While the intent may be admirable, it is this fierce, non-negotiable thrust that demands enquiry. The lack of tolerance, the condescending look and tone of the wild-eyed art-wallah at anyone who stoops to sample things beyond the gems could get a weak-kneed bloke to start writing his will, or seriously considering which exact spot is ideal to leap from his 16th floor balcony.
Fact is, taste for the more refined and the desire to want to be challenged (not spoon-fed or catered to) depends mostly on the environment in which one has grown up and influences that have shaped and formed one’s sensibilities. Sometimes, it is also acquired through the company one keeps and at other times (very rare, though), it is instinctive. These are factors to be considered before flaunting cultural superiority because the recipients are creatures of a lesser god. They are therefore unable to connect with complex or thought-provoking content that demands solid participation while viewing a film. To the everyday audience, movies still spell entertainment, a blessed out escapist trip to the never-never-land-of-happy-ever-after!
Their instant retort is: Why should I pay and think? It’s your job to think how best you can entertain me and you better get it right, or else...! Fly me to the moon and let me play among the stars... Ultimately, it really boils down to live and let live. Forget the obsession of playing masterji and evangelist and trying to convert every non-art house soul to a disciple. Most will either ponder how you’ve been actually certified sane, vanish from sight every time you enter their frame or wonder what terrible things one did in one’s last life to suffer these OMG moments.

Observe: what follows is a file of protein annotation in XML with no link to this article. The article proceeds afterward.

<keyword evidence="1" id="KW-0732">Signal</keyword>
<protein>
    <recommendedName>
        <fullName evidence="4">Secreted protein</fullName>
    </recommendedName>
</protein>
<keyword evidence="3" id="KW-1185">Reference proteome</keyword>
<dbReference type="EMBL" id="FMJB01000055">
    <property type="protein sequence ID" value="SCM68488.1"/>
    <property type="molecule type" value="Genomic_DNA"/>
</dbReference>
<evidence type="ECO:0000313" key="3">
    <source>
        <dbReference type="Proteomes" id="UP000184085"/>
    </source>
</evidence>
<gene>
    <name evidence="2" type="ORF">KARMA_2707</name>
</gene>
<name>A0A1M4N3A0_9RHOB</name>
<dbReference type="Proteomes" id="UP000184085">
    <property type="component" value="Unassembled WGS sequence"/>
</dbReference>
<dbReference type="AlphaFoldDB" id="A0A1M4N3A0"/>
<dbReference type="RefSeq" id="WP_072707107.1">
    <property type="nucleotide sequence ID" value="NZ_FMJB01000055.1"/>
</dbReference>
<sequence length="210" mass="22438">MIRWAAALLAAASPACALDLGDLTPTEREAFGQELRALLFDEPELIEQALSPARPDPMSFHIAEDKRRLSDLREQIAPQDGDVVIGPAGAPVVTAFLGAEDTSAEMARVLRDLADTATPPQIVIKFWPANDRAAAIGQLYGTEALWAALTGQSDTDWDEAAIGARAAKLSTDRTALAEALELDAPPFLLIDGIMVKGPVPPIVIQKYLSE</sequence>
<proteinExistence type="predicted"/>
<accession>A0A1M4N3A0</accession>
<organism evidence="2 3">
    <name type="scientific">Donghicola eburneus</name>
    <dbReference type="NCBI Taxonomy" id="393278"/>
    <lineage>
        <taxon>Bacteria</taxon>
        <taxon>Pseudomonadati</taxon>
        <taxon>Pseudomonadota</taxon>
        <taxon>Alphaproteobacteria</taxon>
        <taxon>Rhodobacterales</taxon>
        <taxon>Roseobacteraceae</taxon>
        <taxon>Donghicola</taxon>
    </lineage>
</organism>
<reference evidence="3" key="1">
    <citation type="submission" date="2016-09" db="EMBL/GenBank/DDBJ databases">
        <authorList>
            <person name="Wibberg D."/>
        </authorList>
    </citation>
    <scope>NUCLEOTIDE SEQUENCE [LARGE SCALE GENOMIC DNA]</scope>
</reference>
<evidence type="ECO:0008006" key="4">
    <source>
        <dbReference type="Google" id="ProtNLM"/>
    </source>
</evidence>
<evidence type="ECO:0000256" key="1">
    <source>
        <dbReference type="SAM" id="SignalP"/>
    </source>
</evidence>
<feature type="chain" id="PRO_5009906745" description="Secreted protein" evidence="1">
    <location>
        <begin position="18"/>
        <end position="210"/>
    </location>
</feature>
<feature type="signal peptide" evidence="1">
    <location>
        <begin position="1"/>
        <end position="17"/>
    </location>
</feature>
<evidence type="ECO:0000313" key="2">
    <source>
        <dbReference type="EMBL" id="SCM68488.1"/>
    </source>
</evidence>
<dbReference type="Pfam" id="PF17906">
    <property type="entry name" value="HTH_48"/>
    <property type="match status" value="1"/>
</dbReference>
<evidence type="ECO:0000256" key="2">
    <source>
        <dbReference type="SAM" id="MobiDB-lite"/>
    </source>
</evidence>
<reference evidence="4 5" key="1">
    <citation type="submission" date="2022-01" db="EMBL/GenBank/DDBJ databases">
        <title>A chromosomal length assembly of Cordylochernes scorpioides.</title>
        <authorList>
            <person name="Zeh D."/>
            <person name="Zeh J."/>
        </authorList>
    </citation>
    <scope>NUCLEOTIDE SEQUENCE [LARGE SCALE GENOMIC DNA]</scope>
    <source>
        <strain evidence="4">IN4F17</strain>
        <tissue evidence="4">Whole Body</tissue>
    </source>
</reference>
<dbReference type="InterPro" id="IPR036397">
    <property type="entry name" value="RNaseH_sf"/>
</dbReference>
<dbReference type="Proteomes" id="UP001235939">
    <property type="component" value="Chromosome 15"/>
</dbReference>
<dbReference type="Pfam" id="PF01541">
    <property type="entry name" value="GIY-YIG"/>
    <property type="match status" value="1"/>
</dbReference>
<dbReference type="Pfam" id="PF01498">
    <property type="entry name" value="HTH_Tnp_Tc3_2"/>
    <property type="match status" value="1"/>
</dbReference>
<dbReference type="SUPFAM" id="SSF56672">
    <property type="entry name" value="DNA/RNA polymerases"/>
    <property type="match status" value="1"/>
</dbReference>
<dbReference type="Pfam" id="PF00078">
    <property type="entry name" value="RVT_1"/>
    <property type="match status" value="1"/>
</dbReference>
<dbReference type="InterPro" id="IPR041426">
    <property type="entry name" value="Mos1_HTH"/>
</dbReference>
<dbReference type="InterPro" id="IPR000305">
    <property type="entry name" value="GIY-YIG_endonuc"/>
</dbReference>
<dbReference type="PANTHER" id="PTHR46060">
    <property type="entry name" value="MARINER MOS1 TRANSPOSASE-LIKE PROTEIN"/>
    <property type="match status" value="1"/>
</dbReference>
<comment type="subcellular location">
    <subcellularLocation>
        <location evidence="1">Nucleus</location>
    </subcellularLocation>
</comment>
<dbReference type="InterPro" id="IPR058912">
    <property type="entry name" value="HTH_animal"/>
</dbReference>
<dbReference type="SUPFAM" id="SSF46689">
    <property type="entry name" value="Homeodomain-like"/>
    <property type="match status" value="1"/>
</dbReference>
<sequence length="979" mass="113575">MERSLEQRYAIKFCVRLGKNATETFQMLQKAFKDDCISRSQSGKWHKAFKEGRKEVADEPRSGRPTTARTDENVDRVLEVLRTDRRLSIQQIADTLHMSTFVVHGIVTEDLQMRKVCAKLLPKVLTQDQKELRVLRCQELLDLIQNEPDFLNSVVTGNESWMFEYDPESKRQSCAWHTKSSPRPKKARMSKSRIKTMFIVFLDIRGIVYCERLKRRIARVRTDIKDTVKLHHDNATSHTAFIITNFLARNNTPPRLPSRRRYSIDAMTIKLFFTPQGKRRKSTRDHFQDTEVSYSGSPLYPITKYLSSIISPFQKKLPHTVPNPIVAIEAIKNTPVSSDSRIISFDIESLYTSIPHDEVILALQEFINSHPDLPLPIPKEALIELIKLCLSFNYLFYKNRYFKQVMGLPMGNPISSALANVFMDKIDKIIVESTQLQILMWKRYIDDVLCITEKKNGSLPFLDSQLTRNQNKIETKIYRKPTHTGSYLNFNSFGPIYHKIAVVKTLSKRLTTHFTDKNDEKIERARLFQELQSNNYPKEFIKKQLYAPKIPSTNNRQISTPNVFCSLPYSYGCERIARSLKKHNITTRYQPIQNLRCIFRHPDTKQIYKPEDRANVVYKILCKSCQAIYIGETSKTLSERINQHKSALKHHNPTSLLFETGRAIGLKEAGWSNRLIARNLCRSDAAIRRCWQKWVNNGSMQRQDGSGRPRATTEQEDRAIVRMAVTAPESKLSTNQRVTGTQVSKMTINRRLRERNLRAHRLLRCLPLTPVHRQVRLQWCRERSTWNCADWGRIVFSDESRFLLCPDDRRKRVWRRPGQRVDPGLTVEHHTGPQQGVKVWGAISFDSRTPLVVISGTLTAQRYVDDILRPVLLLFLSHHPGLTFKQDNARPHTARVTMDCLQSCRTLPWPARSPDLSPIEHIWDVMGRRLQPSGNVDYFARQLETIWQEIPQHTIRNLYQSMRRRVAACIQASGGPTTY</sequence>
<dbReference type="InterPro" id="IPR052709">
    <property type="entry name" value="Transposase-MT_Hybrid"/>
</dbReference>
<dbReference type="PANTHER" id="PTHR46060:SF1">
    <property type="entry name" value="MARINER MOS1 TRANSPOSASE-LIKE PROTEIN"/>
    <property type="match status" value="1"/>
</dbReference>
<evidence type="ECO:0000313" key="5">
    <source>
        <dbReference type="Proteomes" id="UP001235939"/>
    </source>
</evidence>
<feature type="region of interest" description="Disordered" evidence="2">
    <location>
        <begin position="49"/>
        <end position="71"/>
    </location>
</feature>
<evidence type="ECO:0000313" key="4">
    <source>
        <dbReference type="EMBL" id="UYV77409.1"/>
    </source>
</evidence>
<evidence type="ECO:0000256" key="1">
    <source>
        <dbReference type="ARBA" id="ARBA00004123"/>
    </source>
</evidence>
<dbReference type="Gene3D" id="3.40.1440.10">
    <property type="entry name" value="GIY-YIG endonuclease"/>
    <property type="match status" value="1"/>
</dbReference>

It also reflects poorly on these self-styled brand ambassadors of this genre because it shows them off as uncivilized people, pompous and self-righteous, the definitive, argumentative Indian who must prove his point, come what may. It doesn’t strike them that beyond bad manners, the lesser mortals are not obliged to listen, do cartwheels or go down on bended knees with gratitude for these pearls of wisdom. Labelled Mr. Bak-Bak and boring, they are likely to head their drop-dead list of creatures the world should quickly forget!
At a personal level, the two amazing exponents of the inclusive, pluralistic, accommodating and reach-out school have been my late dad-in-law, Mr. Chidananda Das Gupta and filmmaker Shyam Benegal. Both were curious, interested, attentive and listened intently to your raves about Bollywood films, eager to pick up any new insights they may have missed.
Das Gupta, while not really into the mainstream commercial, was always enthusiastic and eager to remain updated about trends in masala land and I remember how excited he was, years ago, when I explained to him the Angry-Young-Man phenomenon gripping Bollywood and the masses. Benegal was, of course, completely in tune with the times and so, whether it was Kieslowski or the Khans, his takes were always engaging and fascinatingly insightful.
Neither of these eminent personalities ever offered gyaan or flung hard-to-pronounce names of world cinema with affected flourish. Nor were they humouring or indulging you. They simply and interestingly decoded the best of the alternate cinema and suggested, along with the masala stuff, checking out some of their material. It was always done in a warm, friendly and seductively un-threatening manner and always with a good word for the commercial cinema because they genuinely saw lots of good things in many Bollywood films.
In a world filled with Guru-giri or posturing, it is hugely gratifying to follow the itinerary of sane, imaginative and cultured minds, showcasing civilised discourse, drawing readers and people into a space where even the most complex filmmakers and films become intimate companions. Theirs is the art of demystifying cinema without making confusion more confounded!
Clearly there is a lesson somewhere for both, the learned Gurus of Cinema or the one’s posturing as devotees of Cahier Du Cinema...will they pay heed?